Optical drives aren't potatoes. You can't boil them, mash them, or stick 'em in a stew. And by that, I mean there's simply not that much you can do with your average digital coffee holder. Optical drives read CDs. Optical drives write CDs. And... well, unless you have your drive hooked up to some kind of crazy Rube Goldberg device that feeds your guinea pig whenever you eject the tray, there's simply not much else you're going to be able to do with this essential part of your PC. CD goes in; CD goes out--end of story.
Of course, I'm being a little tongue-in-cheek with this description. There's a great deal you can do with your optical drive on the software side of things. Here's the problem: There are a ton of different programs out there for ripping, burning, and mounting images, amongst other behaviors. Finding the best-in-class application for your device can be like trying to find a tiny scratch on the bottom of the disc itself--a mind-numbing task that's sure to frustrate you as you sift through the 30 different utilities you've pulled down onto your desktop.
Allow me ease the pain a bit. In this week's freeware files, I'll be taking a look at some of the must-have software to supplement your CD drive. With these five apps, you'll be covered for a wide range of uses--ripping all different kinds of media to your (presumably) terabytes of storage space, burning your own custom discs and presentations based on preexisting files, and converting physical media to digital images that you can pull up off of your hard drive instead of ever having to fiddle with a disc again.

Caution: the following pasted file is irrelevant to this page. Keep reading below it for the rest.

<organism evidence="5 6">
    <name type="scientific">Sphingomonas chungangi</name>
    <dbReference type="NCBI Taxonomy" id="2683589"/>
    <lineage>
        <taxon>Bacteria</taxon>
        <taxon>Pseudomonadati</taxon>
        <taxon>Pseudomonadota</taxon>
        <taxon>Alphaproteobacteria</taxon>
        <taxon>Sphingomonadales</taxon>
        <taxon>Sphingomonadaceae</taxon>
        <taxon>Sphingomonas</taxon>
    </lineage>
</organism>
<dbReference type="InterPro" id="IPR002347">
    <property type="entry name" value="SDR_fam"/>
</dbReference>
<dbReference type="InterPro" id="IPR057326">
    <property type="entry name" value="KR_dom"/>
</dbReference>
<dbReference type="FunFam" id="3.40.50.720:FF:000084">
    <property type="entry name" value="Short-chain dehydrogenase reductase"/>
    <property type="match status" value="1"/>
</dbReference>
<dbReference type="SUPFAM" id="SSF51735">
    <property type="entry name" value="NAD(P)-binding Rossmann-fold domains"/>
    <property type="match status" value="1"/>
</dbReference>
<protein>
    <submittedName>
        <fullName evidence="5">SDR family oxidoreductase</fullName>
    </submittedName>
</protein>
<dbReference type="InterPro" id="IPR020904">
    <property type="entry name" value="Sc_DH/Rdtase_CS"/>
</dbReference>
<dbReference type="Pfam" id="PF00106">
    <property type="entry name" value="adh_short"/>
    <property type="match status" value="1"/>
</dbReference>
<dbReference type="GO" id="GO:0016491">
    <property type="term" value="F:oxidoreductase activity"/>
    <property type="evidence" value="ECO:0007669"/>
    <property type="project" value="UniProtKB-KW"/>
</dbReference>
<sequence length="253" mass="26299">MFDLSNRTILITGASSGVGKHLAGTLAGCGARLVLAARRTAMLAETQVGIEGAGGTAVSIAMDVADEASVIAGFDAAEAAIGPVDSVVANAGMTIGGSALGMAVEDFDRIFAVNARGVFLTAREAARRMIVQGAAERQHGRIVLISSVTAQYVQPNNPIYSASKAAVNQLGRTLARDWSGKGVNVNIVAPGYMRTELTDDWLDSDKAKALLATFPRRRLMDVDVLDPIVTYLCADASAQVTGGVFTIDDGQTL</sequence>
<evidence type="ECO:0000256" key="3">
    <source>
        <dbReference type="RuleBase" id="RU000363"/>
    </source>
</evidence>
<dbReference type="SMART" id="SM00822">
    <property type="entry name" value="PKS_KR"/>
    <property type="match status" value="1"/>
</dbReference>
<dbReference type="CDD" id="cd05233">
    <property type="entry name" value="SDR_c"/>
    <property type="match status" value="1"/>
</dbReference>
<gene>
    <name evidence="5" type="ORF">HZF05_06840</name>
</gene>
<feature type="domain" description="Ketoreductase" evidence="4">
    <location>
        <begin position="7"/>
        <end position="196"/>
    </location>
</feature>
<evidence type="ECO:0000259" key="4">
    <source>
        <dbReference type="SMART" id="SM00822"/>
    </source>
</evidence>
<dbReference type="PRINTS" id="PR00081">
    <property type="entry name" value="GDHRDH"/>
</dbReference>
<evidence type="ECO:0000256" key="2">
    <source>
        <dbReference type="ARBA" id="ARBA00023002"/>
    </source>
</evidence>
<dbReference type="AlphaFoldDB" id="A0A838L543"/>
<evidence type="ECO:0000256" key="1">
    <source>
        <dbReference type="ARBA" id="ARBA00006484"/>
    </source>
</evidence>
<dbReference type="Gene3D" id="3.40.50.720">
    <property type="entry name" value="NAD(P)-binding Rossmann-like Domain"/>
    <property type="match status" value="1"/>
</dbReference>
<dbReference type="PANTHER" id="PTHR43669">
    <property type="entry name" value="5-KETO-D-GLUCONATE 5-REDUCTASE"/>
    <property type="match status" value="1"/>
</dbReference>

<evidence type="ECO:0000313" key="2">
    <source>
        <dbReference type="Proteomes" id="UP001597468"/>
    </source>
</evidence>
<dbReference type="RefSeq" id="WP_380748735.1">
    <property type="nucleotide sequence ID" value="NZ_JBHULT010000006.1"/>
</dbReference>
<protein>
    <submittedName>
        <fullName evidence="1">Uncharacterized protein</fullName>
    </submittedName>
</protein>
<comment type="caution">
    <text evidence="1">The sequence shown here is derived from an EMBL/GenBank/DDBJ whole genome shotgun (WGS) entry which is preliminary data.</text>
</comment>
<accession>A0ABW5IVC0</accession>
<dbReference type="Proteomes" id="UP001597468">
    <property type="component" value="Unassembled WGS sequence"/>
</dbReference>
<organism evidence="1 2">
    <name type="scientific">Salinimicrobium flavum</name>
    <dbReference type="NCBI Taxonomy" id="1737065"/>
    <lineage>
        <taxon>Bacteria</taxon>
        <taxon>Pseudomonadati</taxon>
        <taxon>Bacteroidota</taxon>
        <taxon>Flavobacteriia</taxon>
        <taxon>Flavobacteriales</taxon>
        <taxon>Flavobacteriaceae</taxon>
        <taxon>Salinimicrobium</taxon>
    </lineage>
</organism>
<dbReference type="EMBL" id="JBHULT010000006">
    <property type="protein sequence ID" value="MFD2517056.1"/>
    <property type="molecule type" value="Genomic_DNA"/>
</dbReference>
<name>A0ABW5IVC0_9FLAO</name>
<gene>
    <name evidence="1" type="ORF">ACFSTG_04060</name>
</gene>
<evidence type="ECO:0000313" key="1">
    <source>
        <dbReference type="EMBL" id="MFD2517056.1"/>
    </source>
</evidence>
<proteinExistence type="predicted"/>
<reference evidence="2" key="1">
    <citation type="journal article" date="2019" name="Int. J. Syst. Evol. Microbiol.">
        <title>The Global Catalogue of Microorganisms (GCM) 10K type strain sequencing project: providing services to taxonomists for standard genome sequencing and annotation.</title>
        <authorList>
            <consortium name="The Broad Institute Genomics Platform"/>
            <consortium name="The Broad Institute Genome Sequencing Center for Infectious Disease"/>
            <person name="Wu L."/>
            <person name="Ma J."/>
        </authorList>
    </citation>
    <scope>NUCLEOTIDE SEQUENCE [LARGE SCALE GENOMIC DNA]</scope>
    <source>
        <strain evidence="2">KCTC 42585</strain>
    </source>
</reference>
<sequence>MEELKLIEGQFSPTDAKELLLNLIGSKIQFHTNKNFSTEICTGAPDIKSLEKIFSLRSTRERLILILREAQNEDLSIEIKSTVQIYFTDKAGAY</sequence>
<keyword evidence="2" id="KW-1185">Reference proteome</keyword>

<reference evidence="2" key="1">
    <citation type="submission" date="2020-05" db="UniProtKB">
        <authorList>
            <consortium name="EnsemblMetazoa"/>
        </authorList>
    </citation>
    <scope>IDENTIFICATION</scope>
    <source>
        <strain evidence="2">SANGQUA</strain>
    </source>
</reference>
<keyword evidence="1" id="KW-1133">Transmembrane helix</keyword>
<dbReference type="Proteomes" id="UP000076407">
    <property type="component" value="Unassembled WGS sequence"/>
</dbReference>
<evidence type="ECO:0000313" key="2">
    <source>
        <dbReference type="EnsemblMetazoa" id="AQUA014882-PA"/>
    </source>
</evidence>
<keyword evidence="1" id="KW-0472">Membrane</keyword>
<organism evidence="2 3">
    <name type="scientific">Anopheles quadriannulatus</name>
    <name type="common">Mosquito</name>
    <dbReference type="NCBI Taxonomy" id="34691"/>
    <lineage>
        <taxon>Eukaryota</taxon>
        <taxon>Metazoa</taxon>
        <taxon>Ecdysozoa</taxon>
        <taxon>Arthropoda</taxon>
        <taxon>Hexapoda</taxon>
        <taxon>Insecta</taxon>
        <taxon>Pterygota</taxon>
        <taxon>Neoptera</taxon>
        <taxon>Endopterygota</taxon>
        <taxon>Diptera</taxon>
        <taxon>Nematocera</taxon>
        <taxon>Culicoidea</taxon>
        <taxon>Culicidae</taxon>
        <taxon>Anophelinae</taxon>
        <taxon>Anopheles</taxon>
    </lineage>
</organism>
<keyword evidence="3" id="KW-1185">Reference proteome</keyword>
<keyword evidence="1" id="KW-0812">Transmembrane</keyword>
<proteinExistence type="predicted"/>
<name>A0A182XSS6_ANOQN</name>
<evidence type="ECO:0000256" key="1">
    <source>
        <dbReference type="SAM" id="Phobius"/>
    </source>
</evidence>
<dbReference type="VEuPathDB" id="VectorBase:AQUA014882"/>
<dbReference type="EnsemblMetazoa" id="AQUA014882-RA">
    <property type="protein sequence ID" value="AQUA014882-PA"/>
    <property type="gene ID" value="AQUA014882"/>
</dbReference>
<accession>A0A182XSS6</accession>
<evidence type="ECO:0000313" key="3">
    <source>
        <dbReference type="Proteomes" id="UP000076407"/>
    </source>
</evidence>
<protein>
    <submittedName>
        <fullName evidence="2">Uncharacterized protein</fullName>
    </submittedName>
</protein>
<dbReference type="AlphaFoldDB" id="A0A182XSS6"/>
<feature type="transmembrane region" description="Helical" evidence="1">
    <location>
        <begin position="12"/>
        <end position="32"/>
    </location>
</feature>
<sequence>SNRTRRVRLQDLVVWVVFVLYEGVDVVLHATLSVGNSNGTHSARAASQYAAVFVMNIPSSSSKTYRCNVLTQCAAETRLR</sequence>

Grab a CD-R coaster for your drink and join me after the jump for all the software goodies!
You wouldn't be an average Maximum PC reader if you didn't have 30 different windows, tabs, and applications open at once. After all, what's the point of having a computer that's dressed to the nines if you aren't using up every available resource each time you sit at your desk? Although it's been said that multitasking actually does much to impair your focus and efficiency in dealing with tasks versus a methodical, one-at-a-time approach, all the science know-how in the world isn't going to stop the average geek from using his or her computer to do a billion things at once. That's just how it goes.
So now that we're all candidates for the 12-step multitasking program, how can we go about making the actual act of multitasking more efficient? And no, I'm not talking about those applications that you can use to tell you just how much time you're spending in each open window--if anything, knowing that one spends 95% of one's day looking at cuteoverload.com might be discouraging if nothing else. No, there are ways to quicken and improve your multitasking without resorting to needless shaming.
Minimize your windows, click the jump, and I'll show you five apps that will make your multitasking even better. No. Really. Minimize some windows already..